A third problematic clause for education in this bill is a 1.4% tax on college endowment funds on colleges whose annual endowments add up to more than $500,000 per student. This affects about 30 schools across the country – not just schools like Harvard and Yale, but other colleges like Amherst and Denison. The problem with the legislation is that it assumes that every school receiving endowments so high is wealthy enough to give part of that money to the federal government. However, that is a false assumption. While on paper many of those schools seem to have plenty money, in reality, they don’t have enough funds, in general, to sustainably run their institutions. The bill does not take into account the situation of the universities that the federal government will be taking funds from, nor does it take into account what that endowment money is actually used for. Oftentimes it’s used for financial aid, research, and building facilities. So we see that when this bill is ultimately implemented, it will take money away from those essential purposes. We see schools like Amherst that will be affected by the levy, yet 21% of their students qualify for PELL grants and are deemed underprivileged. Those students need a lot of financial aid from their college, and this bill prevents them from fully accessing it by decrease the funds used to give them that money. Even Ivy League institutions, who promise to help their attendees with every penny that they can, will be unable to provide much aid after this legislation. Harvard will lose approximately $41 million after application of this clause, resulting in middle and upper-middle-class families who need some financial aid being unable to receive any amount to actually pay for these colleges. This can lead to increased student debt or a decrease in the number of students who can actually afford university. Additionally, there will be less money for research and facilities which also depend on the endowment money. These fixtures are often what allows a school to cultivate its students’ thinking and enhance their learning, and helps them increase the number of scholars that are actually accepted. Ensuring that the education provided is top notch and reaches the highest amount of people possible, this money is essential to develop the programmes at universities.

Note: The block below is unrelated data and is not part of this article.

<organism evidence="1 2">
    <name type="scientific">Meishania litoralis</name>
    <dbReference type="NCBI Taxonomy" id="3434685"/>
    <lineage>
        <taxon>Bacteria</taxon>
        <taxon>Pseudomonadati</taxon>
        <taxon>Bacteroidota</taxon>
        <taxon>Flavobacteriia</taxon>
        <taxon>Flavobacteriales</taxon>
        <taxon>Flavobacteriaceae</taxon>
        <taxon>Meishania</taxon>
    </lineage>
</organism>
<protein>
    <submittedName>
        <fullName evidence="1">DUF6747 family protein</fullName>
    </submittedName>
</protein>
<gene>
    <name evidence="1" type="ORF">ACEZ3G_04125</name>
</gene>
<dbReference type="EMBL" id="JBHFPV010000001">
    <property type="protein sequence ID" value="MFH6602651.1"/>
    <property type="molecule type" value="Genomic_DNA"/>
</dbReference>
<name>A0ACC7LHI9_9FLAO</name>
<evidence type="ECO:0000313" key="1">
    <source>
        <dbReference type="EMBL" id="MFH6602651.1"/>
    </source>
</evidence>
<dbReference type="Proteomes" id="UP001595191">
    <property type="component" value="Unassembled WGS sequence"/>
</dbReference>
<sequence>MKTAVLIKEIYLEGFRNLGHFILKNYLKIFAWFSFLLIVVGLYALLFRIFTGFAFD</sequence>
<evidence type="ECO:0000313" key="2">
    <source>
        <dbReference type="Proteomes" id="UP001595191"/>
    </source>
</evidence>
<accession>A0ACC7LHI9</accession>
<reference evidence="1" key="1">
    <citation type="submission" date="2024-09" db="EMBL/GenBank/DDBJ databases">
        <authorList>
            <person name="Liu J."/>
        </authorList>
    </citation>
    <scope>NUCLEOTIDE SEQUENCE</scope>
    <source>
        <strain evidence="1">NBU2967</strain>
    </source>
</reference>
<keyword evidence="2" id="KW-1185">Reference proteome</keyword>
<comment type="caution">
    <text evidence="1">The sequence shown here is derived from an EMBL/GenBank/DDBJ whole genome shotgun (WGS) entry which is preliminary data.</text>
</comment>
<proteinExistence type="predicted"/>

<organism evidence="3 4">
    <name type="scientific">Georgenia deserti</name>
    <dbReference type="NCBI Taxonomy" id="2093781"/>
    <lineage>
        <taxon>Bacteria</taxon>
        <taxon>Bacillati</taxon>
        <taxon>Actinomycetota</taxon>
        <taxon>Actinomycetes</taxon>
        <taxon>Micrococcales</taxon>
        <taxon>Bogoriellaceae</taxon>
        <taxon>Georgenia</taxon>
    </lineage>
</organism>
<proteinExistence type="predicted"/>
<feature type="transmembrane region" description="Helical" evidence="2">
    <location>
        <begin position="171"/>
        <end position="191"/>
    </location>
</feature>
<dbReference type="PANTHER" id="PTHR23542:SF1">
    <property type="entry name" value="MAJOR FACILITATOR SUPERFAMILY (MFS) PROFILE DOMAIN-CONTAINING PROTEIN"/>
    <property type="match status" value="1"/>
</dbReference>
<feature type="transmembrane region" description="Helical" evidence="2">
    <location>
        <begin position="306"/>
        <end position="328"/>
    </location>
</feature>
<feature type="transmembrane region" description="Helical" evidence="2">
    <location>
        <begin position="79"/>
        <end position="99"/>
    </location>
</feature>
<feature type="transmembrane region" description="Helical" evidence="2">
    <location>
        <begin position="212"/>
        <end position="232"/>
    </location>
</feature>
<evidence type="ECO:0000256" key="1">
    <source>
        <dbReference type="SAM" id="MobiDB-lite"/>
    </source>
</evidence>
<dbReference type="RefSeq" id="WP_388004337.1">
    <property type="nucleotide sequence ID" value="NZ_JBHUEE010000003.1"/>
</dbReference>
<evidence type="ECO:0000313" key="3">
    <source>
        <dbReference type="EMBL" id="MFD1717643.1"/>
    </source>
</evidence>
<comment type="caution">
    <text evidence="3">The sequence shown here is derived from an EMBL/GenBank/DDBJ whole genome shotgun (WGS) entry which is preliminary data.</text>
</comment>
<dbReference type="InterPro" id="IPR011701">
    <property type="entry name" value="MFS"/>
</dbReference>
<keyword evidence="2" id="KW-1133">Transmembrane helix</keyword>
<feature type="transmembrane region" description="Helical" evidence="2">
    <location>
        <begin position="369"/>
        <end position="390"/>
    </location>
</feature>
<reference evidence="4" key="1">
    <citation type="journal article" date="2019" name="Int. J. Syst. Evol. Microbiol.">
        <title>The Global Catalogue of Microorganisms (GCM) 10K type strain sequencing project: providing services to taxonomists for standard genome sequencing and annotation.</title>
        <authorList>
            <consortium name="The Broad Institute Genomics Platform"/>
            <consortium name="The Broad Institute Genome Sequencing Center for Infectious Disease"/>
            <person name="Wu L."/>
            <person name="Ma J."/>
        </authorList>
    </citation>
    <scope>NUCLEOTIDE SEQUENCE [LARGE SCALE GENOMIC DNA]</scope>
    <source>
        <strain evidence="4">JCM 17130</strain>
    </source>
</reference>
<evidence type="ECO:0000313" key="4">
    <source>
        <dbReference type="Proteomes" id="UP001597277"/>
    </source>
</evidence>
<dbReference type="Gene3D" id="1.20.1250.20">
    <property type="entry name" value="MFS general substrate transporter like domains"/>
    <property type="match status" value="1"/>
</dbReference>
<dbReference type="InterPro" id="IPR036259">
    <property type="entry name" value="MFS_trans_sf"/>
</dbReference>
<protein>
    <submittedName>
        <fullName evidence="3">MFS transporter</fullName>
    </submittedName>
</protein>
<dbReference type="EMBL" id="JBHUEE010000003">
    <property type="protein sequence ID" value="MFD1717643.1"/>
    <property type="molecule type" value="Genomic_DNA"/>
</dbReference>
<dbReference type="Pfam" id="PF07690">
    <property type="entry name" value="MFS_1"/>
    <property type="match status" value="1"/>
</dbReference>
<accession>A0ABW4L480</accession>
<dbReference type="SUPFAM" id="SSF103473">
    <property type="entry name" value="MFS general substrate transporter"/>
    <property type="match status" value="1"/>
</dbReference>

But who does this impact on the education system ultimately harm? Not only is it the parents paying for the education, but it is the people who are actually receiving it. What is known as Generation-Z, the people who are currently in the education system and are starting to move to college are the ones whose high school facilities, classes, and clubs are going to see a decrease in funding; the ones who are going to have a federal government uninterested in re-funding their schools for the money that they lose; the ones who are going to receive less financial aid than ever before, and not see the new research and facilities that they want to see. But why are the impacts on the education system so important? The simple answer is that education is the sole way for advancing a country economically and socially. In economic terms, it helps students find jobs, start businesses, and stand up for changes they want to see. While proponents of this act argue that they will see economic advancement with the corporate tax cut in the legislation, they will see a long-term economic slow down when students in this generation, the future of our nation, receive inadequate learning opportunities. In terms of social advancement, education helps to level the playing field; and while this system isn’t perfectly equitable yet, it still provides chances for students to find a way out of their currently undesirable economic conditions. These new taxes and changes clearly benefit the rich, while the poor get poorer and aren’t given the same opportunities. Students across the nation are going to be missing out on advancing economically and socially, something that every student, every educator, and every parent should stand firmly against. This change is unacceptable and is not only taxing to the future of Generation-Z, but also to the future of this nation. Contact your local senator, stand up for your educational rights, and reverse this grotesque encroachment on your future today.
Image Credits: https://www.cnbc.com/2017/07/17/senators-mike-lee-and-jerry-moran-oppose-senate-health-care-bill.html